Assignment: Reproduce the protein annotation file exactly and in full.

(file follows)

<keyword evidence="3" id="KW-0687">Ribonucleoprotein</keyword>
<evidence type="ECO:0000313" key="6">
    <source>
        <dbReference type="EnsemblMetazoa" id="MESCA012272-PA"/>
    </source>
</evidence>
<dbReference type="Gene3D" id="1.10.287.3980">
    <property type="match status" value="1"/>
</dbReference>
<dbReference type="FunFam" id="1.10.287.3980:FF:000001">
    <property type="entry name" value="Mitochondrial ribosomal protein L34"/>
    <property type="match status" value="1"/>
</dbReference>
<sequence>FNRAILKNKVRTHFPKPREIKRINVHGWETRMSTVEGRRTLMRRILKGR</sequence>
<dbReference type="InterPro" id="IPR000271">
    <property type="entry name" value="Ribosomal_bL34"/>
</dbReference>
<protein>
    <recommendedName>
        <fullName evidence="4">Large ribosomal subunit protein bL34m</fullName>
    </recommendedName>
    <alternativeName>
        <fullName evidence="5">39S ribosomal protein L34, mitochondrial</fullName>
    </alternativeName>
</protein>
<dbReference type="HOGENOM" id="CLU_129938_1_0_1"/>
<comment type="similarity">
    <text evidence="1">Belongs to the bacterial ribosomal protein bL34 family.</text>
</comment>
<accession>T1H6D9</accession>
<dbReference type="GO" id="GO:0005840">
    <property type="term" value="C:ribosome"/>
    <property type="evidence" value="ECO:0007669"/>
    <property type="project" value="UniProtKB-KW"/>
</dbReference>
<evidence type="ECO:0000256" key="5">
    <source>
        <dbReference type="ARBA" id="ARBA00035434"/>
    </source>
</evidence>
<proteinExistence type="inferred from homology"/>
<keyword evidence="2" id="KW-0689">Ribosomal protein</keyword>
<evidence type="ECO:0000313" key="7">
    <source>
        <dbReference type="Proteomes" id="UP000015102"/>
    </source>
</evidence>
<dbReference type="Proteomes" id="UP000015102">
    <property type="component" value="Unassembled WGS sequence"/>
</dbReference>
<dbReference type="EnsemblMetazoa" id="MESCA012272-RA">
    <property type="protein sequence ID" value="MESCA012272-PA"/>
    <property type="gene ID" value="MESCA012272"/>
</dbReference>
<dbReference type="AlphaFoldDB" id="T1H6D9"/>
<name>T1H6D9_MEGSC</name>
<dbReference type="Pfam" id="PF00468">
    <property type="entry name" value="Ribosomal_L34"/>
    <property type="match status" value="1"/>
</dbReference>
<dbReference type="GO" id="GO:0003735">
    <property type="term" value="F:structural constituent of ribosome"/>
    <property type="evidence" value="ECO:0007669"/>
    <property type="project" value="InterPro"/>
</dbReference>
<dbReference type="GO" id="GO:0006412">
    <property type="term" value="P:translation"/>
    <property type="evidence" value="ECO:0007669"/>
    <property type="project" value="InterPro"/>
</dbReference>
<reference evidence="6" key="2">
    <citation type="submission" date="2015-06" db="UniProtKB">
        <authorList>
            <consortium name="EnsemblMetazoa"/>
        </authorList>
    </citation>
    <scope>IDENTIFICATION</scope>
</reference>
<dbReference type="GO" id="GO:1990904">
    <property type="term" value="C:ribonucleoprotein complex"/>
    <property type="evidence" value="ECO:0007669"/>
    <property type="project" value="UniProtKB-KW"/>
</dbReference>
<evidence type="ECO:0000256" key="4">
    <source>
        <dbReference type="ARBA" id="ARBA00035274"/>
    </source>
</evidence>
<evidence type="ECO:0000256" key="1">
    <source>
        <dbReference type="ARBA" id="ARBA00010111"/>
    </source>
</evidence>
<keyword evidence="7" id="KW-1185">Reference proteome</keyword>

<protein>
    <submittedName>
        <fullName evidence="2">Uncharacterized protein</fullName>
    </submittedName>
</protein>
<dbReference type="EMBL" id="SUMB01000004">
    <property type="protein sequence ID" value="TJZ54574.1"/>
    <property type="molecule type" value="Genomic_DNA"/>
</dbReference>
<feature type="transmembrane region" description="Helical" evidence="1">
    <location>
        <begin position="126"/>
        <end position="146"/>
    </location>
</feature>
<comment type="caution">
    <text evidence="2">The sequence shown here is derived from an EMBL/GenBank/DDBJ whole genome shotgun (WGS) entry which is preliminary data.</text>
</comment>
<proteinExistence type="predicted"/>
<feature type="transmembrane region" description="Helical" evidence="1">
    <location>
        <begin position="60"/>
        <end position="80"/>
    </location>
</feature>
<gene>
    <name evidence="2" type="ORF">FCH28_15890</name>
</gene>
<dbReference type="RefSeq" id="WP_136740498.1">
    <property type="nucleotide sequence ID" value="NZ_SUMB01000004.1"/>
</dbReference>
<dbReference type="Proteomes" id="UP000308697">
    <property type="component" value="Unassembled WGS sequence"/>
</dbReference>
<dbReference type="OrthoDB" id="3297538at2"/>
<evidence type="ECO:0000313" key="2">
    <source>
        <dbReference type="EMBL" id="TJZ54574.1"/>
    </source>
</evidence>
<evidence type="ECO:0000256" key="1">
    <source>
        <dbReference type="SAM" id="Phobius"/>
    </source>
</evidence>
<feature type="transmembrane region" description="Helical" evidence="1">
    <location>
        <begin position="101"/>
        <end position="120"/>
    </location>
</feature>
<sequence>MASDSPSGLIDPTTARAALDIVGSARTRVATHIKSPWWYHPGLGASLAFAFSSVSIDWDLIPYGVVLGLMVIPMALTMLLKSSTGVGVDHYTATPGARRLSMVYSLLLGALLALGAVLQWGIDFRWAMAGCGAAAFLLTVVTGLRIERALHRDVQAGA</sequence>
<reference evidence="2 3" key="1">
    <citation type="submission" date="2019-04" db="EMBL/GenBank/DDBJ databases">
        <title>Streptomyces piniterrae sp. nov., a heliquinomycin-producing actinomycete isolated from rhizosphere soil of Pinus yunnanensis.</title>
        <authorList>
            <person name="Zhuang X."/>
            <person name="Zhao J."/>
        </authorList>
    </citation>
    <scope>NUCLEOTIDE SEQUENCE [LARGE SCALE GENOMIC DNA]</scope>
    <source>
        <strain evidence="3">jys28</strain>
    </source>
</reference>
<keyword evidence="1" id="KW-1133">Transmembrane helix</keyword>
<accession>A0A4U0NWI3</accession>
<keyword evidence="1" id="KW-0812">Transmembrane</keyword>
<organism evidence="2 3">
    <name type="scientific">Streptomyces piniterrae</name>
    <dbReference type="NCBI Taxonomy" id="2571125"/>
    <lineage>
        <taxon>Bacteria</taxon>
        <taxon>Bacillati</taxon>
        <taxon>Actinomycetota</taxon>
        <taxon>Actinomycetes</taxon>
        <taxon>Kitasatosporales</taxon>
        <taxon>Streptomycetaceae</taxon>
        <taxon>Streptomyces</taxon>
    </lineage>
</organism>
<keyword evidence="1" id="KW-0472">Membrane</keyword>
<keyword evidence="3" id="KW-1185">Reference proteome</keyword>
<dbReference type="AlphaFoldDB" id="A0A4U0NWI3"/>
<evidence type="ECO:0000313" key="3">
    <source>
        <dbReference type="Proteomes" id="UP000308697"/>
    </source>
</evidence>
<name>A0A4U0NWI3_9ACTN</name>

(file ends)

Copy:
<keyword evidence="3" id="KW-0687">Ribonucleoprotein</keyword>
<evidence type="ECO:0000313" key="6">
    <source>
        <dbReference type="EnsemblMetazoa" id="MESCA012272-PA"/>
    </source>
</evidence>
<dbReference type="Gene3D" id="1.10.287.3980">
    <property type="match status" value="1"/>
</dbReference>
<dbReference type="FunFam" id="1.10.287.3980:FF:000001">
    <property type="entry name" value="Mitochondrial ribosomal protein L34"/>
    <property type="match status" value="1"/>
</dbReference>
<sequence>FNRAILKNKVRTHFPKPREIKRINVHGWETRMSTVEGRRTLMRRILKGR</sequence>
<dbReference type="InterPro" id="IPR000271">
    <property type="entry name" value="Ribosomal_bL34"/>
</dbReference>
<protein>
    <recommendedName>
        <fullName evidence="4">Large ribosomal subunit protein bL34m</fullName>
    </recommendedName>
    <alternativeName>
        <fullName evidence="5">39S ribosomal protein L34, mitochondrial</fullName>
    </alternativeName>
</protein>
<dbReference type="HOGENOM" id="CLU_129938_1_0_1"/>
<comment type="similarity">
    <text evidence="1">Belongs to the bacterial ribosomal protein bL34 family.</text>
</comment>
<accession>T1H6D9</accession>
<dbReference type="GO" id="GO:0005840">
    <property type="term" value="C:ribosome"/>
    <property type="evidence" value="ECO:0007669"/>
    <property type="project" value="UniProtKB-KW"/>
</dbReference>
<evidence type="ECO:0000256" key="5">
    <source>
        <dbReference type="ARBA" id="ARBA00035434"/>
    </source>
</evidence>
<proteinExistence type="inferred from homology"/>
<keyword evidence="2" id="KW-0689">Ribosomal protein</keyword>
<evidence type="ECO:0000313" key="7">
    <source>
        <dbReference type="Proteomes" id="UP000015102"/>
    </source>
</evidence>
<dbReference type="Proteomes" id="UP000015102">
    <property type="component" value="Unassembled WGS sequence"/>
</dbReference>
<dbReference type="EnsemblMetazoa" id="MESCA012272-RA">
    <property type="protein sequence ID" value="MESCA012272-PA"/>
    <property type="gene ID" value="MESCA012272"/>
</dbReference>
<dbReference type="AlphaFoldDB" id="T1H6D9"/>
<name>T1H6D9_MEGSC</name>
<dbReference type="Pfam" id="PF00468">
    <property type="entry name" value="Ribosomal_L34"/>
    <property type="match status" value="1"/>
</dbReference>
<dbReference type="GO" id="GO:0003735">
    <property type="term" value="F:structural constituent of ribosome"/>
    <property type="evidence" value="ECO:0007669"/>
    <property type="project" value="InterPro"/>
</dbReference>
<dbReference type="GO" id="GO:0006412">
    <property type="term" value="P:translation"/>
    <property type="evidence" value="ECO:0007669"/>
    <property type="project" value="InterPro"/>
</dbReference>
<reference evidence="6" key="2">
    <citation type="submission" date="2015-06" db="UniProtKB">
        <authorList>
            <consortium name="EnsemblMetazoa"/>
        </authorList>
    </citation>
    <scope>IDENTIFICATION</scope>
</reference>
<dbReference type="GO" id="GO:1990904">
    <property type="term" value="C:ribonucleoprotein complex"/>
    <property type="evidence" value="ECO:0007669"/>
    <property type="project" value="UniProtKB-KW"/>
</dbReference>
<evidence type="ECO:0000256" key="4">
    <source>
        <dbReference type="ARBA" id="ARBA00035274"/>
    </source>
</evidence>
<evidence type="ECO:0000256" key="1">
    <source>
        <dbReference type="ARBA" id="ARBA00010111"/>
    </source>
</evidence>
<keyword evidence="7" id="KW-1185">Reference proteome</keyword>

<protein>
    <submittedName>
        <fullName evidence="2">Uncharacterized protein</fullName>
    </submittedName>
</protein>
<dbReference type="EMBL" id="SUMB01000004">
    <property type="protein sequence ID" value="TJZ54574.1"/>
    <property type="molecule type" value="Genomic_DNA"/>
</dbReference>
<feature type="transmembrane region" description="Helical" evidence="1">
    <location>
        <begin position="126"/>
        <end position="146"/>
    </location>
</feature>
<comment type="caution">
    <text evidence="2">The sequence shown here is derived from an EMBL/GenBank/DDBJ whole genome shotgun (WGS) entry which is preliminary data.</text>
</comment>
<proteinExistence type="predicted"/>
<feature type="transmembrane region" description="Helical" evidence="1">
    <location>
        <begin position="60"/>
        <end position="80"/>
    </location>
</feature>
<gene>
    <name evidence="2" type="ORF">FCH28_15890</name>
</gene>
<dbReference type="RefSeq" id="WP_136740498.1">
    <property type="nucleotide sequence ID" value="NZ_SUMB01000004.1"/>
</dbReference>
<dbReference type="Proteomes" id="UP000308697">
    <property type="component" value="Unassembled WGS sequence"/>
</dbReference>
<dbReference type="OrthoDB" id="3297538at2"/>
<evidence type="ECO:0000313" key="2">
    <source>
        <dbReference type="EMBL" id="TJZ54574.1"/>
    </source>
</evidence>
<evidence type="ECO:0000256" key="1">
    <source>
        <dbReference type="SAM" id="Phobius"/>
    </source>
</evidence>
<feature type="transmembrane region" description="Helical" evidence="1">
    <location>
        <begin position="101"/>
        <end position="120"/>
    </location>
</feature>
<sequence>MASDSPSGLIDPTTARAALDIVGSARTRVATHIKSPWWYHPGLGASLAFAFSSVSIDWDLIPYGVVLGLMVIPMALTMLLKSSTGVGVDHYTATPGARRLSMVYSLLLGALLALGAVLQWGIDFRWAMAGCGAAAFLLTVVTGLRIERALHRDVQAGA</sequence>
<reference evidence="2 3" key="1">
    <citation type="submission" date="2019-04" db="EMBL/GenBank/DDBJ databases">
        <title>Streptomyces piniterrae sp. nov., a heliquinomycin-producing actinomycete isolated from rhizosphere soil of Pinus yunnanensis.</title>
        <authorList>
            <person name="Zhuang X."/>
            <person name="Zhao J."/>
        </authorList>
    </citation>
    <scope>NUCLEOTIDE SEQUENCE [LARGE SCALE GENOMIC DNA]</scope>
    <source>
        <strain evidence="3">jys28</strain>
    </source>
</reference>
<keyword evidence="1" id="KW-1133">Transmembrane helix</keyword>
<accession>A0A4U0NWI3</accession>
<keyword evidence="1" id="KW-0812">Transmembrane</keyword>
<organism evidence="2 3">
    <name type="scientific">Streptomyces piniterrae</name>
    <dbReference type="NCBI Taxonomy" id="2571125"/>
    <lineage>
        <taxon>Bacteria</taxon>
        <taxon>Bacillati</taxon>
        <taxon>Actinomycetota</taxon>
        <taxon>Actinomycetes</taxon>
        <taxon>Kitasatosporales</taxon>
        <taxon>Streptomycetaceae</taxon>
        <taxon>Streptomyces</taxon>
    </lineage>
</organism>
<keyword evidence="1" id="KW-0472">Membrane</keyword>
<keyword evidence="3" id="KW-1185">Reference proteome</keyword>
<dbReference type="AlphaFoldDB" id="A0A4U0NWI3"/>
<evidence type="ECO:0000313" key="3">
    <source>
        <dbReference type="Proteomes" id="UP000308697"/>
    </source>
</evidence>
<name>A0A4U0NWI3_9ACTN</name>